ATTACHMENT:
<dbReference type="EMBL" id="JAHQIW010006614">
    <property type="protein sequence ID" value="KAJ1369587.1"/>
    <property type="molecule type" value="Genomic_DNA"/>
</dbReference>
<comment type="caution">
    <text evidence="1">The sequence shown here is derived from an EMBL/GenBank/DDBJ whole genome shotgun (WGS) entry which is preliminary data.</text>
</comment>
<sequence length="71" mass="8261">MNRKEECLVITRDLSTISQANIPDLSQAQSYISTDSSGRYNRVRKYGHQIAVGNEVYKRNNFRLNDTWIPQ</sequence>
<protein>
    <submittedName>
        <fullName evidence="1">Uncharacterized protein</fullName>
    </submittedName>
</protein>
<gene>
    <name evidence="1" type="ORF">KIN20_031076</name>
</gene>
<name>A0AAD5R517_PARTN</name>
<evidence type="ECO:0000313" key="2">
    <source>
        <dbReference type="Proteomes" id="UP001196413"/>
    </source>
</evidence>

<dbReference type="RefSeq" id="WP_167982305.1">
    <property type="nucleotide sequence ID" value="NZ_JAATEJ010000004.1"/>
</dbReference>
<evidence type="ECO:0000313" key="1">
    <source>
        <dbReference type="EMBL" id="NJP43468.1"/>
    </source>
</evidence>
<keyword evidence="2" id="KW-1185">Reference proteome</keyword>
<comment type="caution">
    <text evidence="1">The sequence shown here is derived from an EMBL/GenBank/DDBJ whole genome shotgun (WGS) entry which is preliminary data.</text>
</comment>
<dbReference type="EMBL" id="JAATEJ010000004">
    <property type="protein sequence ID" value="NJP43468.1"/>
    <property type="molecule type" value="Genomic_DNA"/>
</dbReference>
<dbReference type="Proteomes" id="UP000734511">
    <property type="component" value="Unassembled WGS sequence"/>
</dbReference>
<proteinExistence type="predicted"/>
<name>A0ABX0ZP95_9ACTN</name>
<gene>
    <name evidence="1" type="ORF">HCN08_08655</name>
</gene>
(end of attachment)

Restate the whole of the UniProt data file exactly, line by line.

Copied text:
<dbReference type="EMBL" id="JAHQIW010006614">
    <property type="protein sequence ID" value="KAJ1369587.1"/>
    <property type="molecule type" value="Genomic_DNA"/>
</dbReference>
<comment type="caution">
    <text evidence="1">The sequence shown here is derived from an EMBL/GenBank/DDBJ whole genome shotgun (WGS) entry which is preliminary data.</text>
</comment>
<sequence length="71" mass="8261">MNRKEECLVITRDLSTISQANIPDLSQAQSYISTDSSGRYNRVRKYGHQIAVGNEVYKRNNFRLNDTWIPQ</sequence>
<protein>
    <submittedName>
        <fullName evidence="1">Uncharacterized protein</fullName>
    </submittedName>
</protein>
<gene>
    <name evidence="1" type="ORF">KIN20_031076</name>
</gene>
<name>A0AAD5R517_PARTN</name>
<evidence type="ECO:0000313" key="2">
    <source>
        <dbReference type="Proteomes" id="UP001196413"/>
    </source>
</evidence>

<dbReference type="RefSeq" id="WP_167982305.1">
    <property type="nucleotide sequence ID" value="NZ_JAATEJ010000004.1"/>
</dbReference>
<evidence type="ECO:0000313" key="1">
    <source>
        <dbReference type="EMBL" id="NJP43468.1"/>
    </source>
</evidence>
<keyword evidence="2" id="KW-1185">Reference proteome</keyword>
<comment type="caution">
    <text evidence="1">The sequence shown here is derived from an EMBL/GenBank/DDBJ whole genome shotgun (WGS) entry which is preliminary data.</text>
</comment>
<dbReference type="EMBL" id="JAATEJ010000004">
    <property type="protein sequence ID" value="NJP43468.1"/>
    <property type="molecule type" value="Genomic_DNA"/>
</dbReference>
<dbReference type="Proteomes" id="UP000734511">
    <property type="component" value="Unassembled WGS sequence"/>
</dbReference>
<proteinExistence type="predicted"/>
<name>A0ABX0ZP95_9ACTN</name>
<gene>
    <name evidence="1" type="ORF">HCN08_08655</name>
</gene>